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Inside Story

Finding a cure: The future of AIDS

As HIV remains the world's leading infectious cause of death, how successful is the global fight against the disease?

Last Modified: 22 May 2013 08:46
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It has been 30 years since French researchers identified HIV, or the human immunodeficiency virus, that causes AIDS.

A cure for HIV is probably many years off, although there has been great progress in the past few years towards the development of a cure, using multiple strategies. We are focused on a preventive HIV vaccine, that could be used to immunise individuals who are at risk for acquiring HIV, and enabling them to prevent an infection for being established after HIV exposure

James Kublin, the executive director of the HIV Vaccine Trials Network

Three decades on, and much has been done to treat and prevent the disease, but researchers believe a cure may still be years away.

More than 60 million people worldwide are estimated to have been infected by HIV, and some 25 million people have died from illnesses related to the infection; about 34 million people are living with HIV worldwide, but many have also lived with much more: prejudice, discrimination and even abuse.

Richard Fairbrass was, and still is, a member of the British cult band, Right Said Fred. He is gay and free of HIV, but his partner for more than 25 years years, Stuart Pantry, developed AIDS and was one of the first in Britain to undergo experimental drug treatment in the early 1990s. He died of cancer in 2010, at the age of 45. 

Fairbrass told Inside Story, that things have come a long way since those early days:

"Things have changed a lot .... everybody was scared, partly because we didn't know, nobody knew ... exactly how was it transmitted .... It was a very fearful time .... [Now] attitudes are more relaxed about HIV, because it is a more treatable condition, having said that, it still kills people, if there is anybody out there who thinks that HIV is fine, because they can just take some tablets and it will somehow go away, and it will entirely manageable, that it is still not the case," Richard Fairbrass, told Al Jazeera. 

Great strides have been made towards reducing the number of people infected with HIV, but it is still a mixed picture.

Sub-Saharan Africa accounts for more than 23 million of the 34 million or so reported infections across the world, and South Africa has the highest number for any country, at a little over 5.5 million.
 
However, the latest figures show a 50 percent reduction in the rate of new HIV infections in 25 low and middle-income countries over the past decade.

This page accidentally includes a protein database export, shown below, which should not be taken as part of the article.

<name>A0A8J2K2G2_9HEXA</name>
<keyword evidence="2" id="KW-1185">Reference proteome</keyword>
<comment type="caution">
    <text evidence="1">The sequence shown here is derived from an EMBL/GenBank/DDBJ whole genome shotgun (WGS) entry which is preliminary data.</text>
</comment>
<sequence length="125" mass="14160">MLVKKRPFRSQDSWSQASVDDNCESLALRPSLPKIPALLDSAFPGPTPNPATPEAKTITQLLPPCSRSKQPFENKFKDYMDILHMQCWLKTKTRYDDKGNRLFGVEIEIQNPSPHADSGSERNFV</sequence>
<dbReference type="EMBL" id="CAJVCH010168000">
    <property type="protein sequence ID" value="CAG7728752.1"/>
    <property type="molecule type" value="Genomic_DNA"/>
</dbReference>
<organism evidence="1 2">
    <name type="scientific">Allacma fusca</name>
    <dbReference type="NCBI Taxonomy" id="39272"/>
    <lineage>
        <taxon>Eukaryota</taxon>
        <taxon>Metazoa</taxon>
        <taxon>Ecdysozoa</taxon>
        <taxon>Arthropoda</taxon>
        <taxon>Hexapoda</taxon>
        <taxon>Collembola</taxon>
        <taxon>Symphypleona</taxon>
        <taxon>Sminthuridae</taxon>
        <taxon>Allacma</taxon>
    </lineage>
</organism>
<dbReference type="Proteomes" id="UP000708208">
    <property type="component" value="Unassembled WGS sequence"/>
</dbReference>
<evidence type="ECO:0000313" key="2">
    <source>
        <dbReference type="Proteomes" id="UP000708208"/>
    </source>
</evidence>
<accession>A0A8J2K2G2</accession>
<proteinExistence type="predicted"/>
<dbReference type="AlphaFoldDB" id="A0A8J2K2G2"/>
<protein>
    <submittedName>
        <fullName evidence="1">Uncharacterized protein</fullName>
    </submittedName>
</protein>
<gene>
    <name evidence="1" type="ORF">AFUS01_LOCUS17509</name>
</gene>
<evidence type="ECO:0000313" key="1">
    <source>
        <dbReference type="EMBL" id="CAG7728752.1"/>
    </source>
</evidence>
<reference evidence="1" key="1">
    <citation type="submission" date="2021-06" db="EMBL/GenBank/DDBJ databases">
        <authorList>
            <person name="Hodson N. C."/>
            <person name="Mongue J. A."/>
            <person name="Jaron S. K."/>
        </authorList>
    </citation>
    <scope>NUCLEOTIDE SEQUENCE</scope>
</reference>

But it is not all good news, the number of newly infected people has risen in the Middle East, North Africa, Eastern Europe and Central Asia. In Russia, for example, new infections increased by 50 percent from 40,000 in 2006 to 60,000 in 2011.

So what possible solutions can be implemented to stop the spread of HIV? Are misconceptions still shaping perceptions about the disease? And how much time it will take before scientists can find the cure for HIV/AIDS?

Joining Inside Story, with presenter David Foster, are guests: Helen Rees, the executive director of the Wits Reproductive Health and HIV Institute; and James Kublin, the executive director of the HIV Vaccine Trials Network.

"South Africa has indeed made enormous strides in terms of getting people onto treatment, now we've got nearly 2,000,000 people on treatment, and when we started we just had tens of thousands through the private sector so this is been an extraordinary achievement.

There is several things that had made it much easier .... The cost has come down dramatically, I think there have been really massive breakthroughs in the way the world views access to medicines, and the cost of medicines for poor countries and that is a stride in and of itself ... it is not only the cost that has increased access, we have a health minister who is been completely committed to pushing people to test, because with the stigma attached to HIV a lot of people don’t want to come forward for testing, once you offer people treatment there is a reason to test, people feel confident that something will be done if they test positive, and if you have more public debate .... I think all of these things together have really  pushed us into the direction of easier access."

- Helen Rees, the executive director of the Wits Reproductive Health and HIV Institute

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Source:
Al Jazeera
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